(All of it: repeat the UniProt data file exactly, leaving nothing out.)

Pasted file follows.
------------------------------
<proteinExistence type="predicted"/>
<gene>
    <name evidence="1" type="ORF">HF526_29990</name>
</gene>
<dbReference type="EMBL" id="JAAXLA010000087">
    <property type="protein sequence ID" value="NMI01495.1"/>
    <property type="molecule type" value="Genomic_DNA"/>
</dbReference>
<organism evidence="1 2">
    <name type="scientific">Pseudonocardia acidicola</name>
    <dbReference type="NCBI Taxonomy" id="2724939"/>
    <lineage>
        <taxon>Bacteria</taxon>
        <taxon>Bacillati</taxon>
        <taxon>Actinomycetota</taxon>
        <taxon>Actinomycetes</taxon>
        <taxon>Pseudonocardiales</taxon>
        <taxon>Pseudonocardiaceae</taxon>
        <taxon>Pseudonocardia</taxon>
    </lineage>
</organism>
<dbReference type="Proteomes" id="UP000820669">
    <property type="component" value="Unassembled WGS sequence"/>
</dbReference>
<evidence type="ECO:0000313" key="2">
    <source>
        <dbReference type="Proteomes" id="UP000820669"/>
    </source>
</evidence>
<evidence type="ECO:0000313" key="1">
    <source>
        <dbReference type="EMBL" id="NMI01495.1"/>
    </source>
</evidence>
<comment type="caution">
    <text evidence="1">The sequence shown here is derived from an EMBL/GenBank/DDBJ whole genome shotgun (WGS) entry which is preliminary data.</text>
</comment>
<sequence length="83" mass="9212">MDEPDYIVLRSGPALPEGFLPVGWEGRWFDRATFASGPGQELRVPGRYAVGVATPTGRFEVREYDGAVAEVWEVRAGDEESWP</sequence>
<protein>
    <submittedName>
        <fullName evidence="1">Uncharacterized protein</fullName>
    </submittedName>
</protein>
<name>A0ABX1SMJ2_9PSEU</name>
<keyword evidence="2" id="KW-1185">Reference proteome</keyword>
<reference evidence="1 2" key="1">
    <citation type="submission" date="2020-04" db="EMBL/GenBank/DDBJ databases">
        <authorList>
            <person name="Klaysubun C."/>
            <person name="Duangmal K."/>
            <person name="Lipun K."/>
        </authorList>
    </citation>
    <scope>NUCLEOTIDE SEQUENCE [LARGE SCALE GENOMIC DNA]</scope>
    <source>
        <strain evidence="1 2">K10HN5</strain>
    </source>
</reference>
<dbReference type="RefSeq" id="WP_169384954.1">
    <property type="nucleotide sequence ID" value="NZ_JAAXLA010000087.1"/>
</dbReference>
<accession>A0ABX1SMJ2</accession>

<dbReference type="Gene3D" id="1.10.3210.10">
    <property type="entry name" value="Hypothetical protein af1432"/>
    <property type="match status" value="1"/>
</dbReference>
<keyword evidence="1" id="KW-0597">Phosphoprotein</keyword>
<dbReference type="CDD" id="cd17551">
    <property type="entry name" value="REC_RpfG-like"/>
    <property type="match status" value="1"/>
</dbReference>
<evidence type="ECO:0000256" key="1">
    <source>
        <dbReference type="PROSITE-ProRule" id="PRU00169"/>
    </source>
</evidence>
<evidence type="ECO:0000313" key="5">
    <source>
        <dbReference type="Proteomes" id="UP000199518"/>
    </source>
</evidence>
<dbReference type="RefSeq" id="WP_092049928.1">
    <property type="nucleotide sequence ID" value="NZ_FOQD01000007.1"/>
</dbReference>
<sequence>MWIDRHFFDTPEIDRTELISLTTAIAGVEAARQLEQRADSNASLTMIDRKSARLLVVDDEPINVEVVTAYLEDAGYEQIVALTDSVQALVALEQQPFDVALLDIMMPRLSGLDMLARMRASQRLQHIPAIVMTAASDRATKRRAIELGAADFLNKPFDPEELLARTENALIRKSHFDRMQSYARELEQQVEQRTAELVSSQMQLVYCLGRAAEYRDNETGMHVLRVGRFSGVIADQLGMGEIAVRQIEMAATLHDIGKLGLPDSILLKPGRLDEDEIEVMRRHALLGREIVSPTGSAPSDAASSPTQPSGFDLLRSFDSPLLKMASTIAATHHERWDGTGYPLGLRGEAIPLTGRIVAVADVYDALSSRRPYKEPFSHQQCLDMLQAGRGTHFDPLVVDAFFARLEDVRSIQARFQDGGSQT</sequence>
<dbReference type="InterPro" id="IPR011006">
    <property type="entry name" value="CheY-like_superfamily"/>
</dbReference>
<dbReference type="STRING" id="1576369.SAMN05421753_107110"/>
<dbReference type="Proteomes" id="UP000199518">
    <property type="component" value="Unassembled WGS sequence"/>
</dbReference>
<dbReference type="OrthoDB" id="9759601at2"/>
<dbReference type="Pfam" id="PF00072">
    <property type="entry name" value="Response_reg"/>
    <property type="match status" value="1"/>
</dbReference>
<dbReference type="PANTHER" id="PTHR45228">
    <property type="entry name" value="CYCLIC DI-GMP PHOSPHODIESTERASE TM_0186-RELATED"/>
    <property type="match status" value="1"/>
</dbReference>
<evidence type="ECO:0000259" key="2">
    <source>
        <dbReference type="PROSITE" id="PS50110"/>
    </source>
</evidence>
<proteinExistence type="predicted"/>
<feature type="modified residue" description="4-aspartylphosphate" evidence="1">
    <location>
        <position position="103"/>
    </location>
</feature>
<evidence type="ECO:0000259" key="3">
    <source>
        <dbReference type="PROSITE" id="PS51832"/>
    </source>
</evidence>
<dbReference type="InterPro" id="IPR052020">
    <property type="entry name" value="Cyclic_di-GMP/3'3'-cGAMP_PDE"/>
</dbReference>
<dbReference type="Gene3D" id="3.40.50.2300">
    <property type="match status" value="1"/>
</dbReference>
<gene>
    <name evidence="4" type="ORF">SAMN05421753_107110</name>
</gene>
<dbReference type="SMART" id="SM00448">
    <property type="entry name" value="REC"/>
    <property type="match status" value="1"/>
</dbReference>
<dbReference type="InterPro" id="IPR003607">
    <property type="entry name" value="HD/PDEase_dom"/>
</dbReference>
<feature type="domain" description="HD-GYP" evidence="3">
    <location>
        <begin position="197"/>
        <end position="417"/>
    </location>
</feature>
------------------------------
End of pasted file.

<proteinExistence type="predicted"/>
<gene>
    <name evidence="1" type="ORF">HF526_29990</name>
</gene>
<dbReference type="EMBL" id="JAAXLA010000087">
    <property type="protein sequence ID" value="NMI01495.1"/>
    <property type="molecule type" value="Genomic_DNA"/>
</dbReference>
<organism evidence="1 2">
    <name type="scientific">Pseudonocardia acidicola</name>
    <dbReference type="NCBI Taxonomy" id="2724939"/>
    <lineage>
        <taxon>Bacteria</taxon>
        <taxon>Bacillati</taxon>
        <taxon>Actinomycetota</taxon>
        <taxon>Actinomycetes</taxon>
        <taxon>Pseudonocardiales</taxon>
        <taxon>Pseudonocardiaceae</taxon>
        <taxon>Pseudonocardia</taxon>
    </lineage>
</organism>
<dbReference type="Proteomes" id="UP000820669">
    <property type="component" value="Unassembled WGS sequence"/>
</dbReference>
<evidence type="ECO:0000313" key="2">
    <source>
        <dbReference type="Proteomes" id="UP000820669"/>
    </source>
</evidence>
<evidence type="ECO:0000313" key="1">
    <source>
        <dbReference type="EMBL" id="NMI01495.1"/>
    </source>
</evidence>
<comment type="caution">
    <text evidence="1">The sequence shown here is derived from an EMBL/GenBank/DDBJ whole genome shotgun (WGS) entry which is preliminary data.</text>
</comment>
<sequence length="83" mass="9212">MDEPDYIVLRSGPALPEGFLPVGWEGRWFDRATFASGPGQELRVPGRYAVGVATPTGRFEVREYDGAVAEVWEVRAGDEESWP</sequence>
<protein>
    <submittedName>
        <fullName evidence="1">Uncharacterized protein</fullName>
    </submittedName>
</protein>
<name>A0ABX1SMJ2_9PSEU</name>
<keyword evidence="2" id="KW-1185">Reference proteome</keyword>
<reference evidence="1 2" key="1">
    <citation type="submission" date="2020-04" db="EMBL/GenBank/DDBJ databases">
        <authorList>
            <person name="Klaysubun C."/>
            <person name="Duangmal K."/>
            <person name="Lipun K."/>
        </authorList>
    </citation>
    <scope>NUCLEOTIDE SEQUENCE [LARGE SCALE GENOMIC DNA]</scope>
    <source>
        <strain evidence="1 2">K10HN5</strain>
    </source>
</reference>
<dbReference type="RefSeq" id="WP_169384954.1">
    <property type="nucleotide sequence ID" value="NZ_JAAXLA010000087.1"/>
</dbReference>
<accession>A0ABX1SMJ2</accession>

<dbReference type="Gene3D" id="1.10.3210.10">
    <property type="entry name" value="Hypothetical protein af1432"/>
    <property type="match status" value="1"/>
</dbReference>
<keyword evidence="1" id="KW-0597">Phosphoprotein</keyword>
<dbReference type="CDD" id="cd17551">
    <property type="entry name" value="REC_RpfG-like"/>
    <property type="match status" value="1"/>
</dbReference>
<evidence type="ECO:0000256" key="1">
    <source>
        <dbReference type="PROSITE-ProRule" id="PRU00169"/>
    </source>
</evidence>
<evidence type="ECO:0000313" key="5">
    <source>
        <dbReference type="Proteomes" id="UP000199518"/>
    </source>
</evidence>
<dbReference type="RefSeq" id="WP_092049928.1">
    <property type="nucleotide sequence ID" value="NZ_FOQD01000007.1"/>
</dbReference>
<sequence>MWIDRHFFDTPEIDRTELISLTTAIAGVEAARQLEQRADSNASLTMIDRKSARLLVVDDEPINVEVVTAYLEDAGYEQIVALTDSVQALVALEQQPFDVALLDIMMPRLSGLDMLARMRASQRLQHIPAIVMTAASDRATKRRAIELGAADFLNKPFDPEELLARTENALIRKSHFDRMQSYARELEQQVEQRTAELVSSQMQLVYCLGRAAEYRDNETGMHVLRVGRFSGVIADQLGMGEIAVRQIEMAATLHDIGKLGLPDSILLKPGRLDEDEIEVMRRHALLGREIVSPTGSAPSDAASSPTQPSGFDLLRSFDSPLLKMASTIAATHHERWDGTGYPLGLRGEAIPLTGRIVAVADVYDALSSRRPYKEPFSHQQCLDMLQAGRGTHFDPLVVDAFFARLEDVRSIQARFQDGGSQT</sequence>
<dbReference type="InterPro" id="IPR011006">
    <property type="entry name" value="CheY-like_superfamily"/>
</dbReference>
<dbReference type="STRING" id="1576369.SAMN05421753_107110"/>
<dbReference type="Proteomes" id="UP000199518">
    <property type="component" value="Unassembled WGS sequence"/>
</dbReference>
<dbReference type="OrthoDB" id="9759601at2"/>
<dbReference type="Pfam" id="PF00072">
    <property type="entry name" value="Response_reg"/>
    <property type="match status" value="1"/>
</dbReference>
<dbReference type="PANTHER" id="PTHR45228">
    <property type="entry name" value="CYCLIC DI-GMP PHOSPHODIESTERASE TM_0186-RELATED"/>
    <property type="match status" value="1"/>
</dbReference>
<evidence type="ECO:0000259" key="2">
    <source>
        <dbReference type="PROSITE" id="PS50110"/>
    </source>
</evidence>
<proteinExistence type="predicted"/>
<feature type="modified residue" description="4-aspartylphosphate" evidence="1">
    <location>
        <position position="103"/>
    </location>
</feature>
<evidence type="ECO:0000259" key="3">
    <source>
        <dbReference type="PROSITE" id="PS51832"/>
    </source>
</evidence>
<dbReference type="InterPro" id="IPR052020">
    <property type="entry name" value="Cyclic_di-GMP/3'3'-cGAMP_PDE"/>
</dbReference>
<dbReference type="Gene3D" id="3.40.50.2300">
    <property type="match status" value="1"/>
</dbReference>
<gene>
    <name evidence="4" type="ORF">SAMN05421753_107110</name>
</gene>
<dbReference type="SMART" id="SM00448">
    <property type="entry name" value="REC"/>
    <property type="match status" value="1"/>
</dbReference>
<dbReference type="InterPro" id="IPR003607">
    <property type="entry name" value="HD/PDEase_dom"/>
</dbReference>
<feature type="domain" description="HD-GYP" evidence="3">
    <location>
        <begin position="197"/>
        <end position="417"/>
    </location>
</feature>